Thursday, April 30, 2009

Matthew Shepard Hate Crimes Bill

I am so torn about this. On the one hand, yesterday's news that a Representative to the US House of Commmons, er, I mean, Representatives from North Carolina stood up on the floor of the House and said that it was a "hoax" that Matthew Shepard was killed because he was gay makes realize how much work there is still to be done educating people about homophobia (not to mention on how to research and basic human decency--Matthew's mother was in the gallery when she made this outrageous and utterly false remark).

On the other hand, I'm not sure I think national hate crimes legislation is the answer. First, it criminalizes thought. It is already illegal in every state to tie people to fenceposts and beat them. The only thing this changes is it makes it illegal to do it because they are gay. An odious reason to kill someone, I agree, but punishing people for their beliefs has been proven historically to be a pretty ineffective way to abolish those beliefs (see, e.g., the Spanish Inquisition).

Second, giving the federal government a crack at the perpetrators accomplishes, what, exactly? Of course the kids who killed Matthew Shepard should be rotting in prison. Wyoming's laws are and were, I am certain, adequate to cover that. Now, whether Wyoming would treat the crime seriously because of the homophobia aspect, that's another question I suppose and the one reason that it might be important to have federal jurisdiction.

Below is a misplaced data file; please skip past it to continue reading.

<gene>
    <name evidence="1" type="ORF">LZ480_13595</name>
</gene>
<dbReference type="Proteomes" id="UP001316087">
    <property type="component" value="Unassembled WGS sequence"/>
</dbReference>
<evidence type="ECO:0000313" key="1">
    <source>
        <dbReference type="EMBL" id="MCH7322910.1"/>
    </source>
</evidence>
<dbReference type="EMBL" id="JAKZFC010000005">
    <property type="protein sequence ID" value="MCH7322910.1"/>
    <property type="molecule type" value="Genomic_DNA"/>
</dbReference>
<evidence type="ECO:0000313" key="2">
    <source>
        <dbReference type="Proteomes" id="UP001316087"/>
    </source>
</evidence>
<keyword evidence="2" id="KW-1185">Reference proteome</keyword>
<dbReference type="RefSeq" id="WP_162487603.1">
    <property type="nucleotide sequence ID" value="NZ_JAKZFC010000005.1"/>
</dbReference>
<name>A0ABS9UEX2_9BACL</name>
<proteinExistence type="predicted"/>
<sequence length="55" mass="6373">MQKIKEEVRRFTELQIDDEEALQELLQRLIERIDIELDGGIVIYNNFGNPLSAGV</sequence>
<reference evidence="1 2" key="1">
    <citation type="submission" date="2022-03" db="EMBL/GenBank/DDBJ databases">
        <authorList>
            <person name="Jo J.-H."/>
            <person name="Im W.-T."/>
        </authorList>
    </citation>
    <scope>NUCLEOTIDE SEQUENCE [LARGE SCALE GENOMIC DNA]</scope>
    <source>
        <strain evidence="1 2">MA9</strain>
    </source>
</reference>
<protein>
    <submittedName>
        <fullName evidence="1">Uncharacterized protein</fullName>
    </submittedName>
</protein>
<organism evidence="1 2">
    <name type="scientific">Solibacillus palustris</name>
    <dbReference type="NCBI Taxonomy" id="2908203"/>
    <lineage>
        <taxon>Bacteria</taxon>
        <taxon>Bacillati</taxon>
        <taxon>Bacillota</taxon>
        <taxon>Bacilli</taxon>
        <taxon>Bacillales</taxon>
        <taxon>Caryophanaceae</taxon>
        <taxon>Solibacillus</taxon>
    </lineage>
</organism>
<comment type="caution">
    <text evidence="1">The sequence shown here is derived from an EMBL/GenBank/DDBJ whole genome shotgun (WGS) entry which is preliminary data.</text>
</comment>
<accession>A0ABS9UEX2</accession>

But my basic feeling remains: wouldn't the time, money and political capital be better spent on education, on repealing Don't Ask/Don't Tell and the Defense of Marriage Act, on adding sexual orientation and gender identity discrimination to federal equal employment protections?


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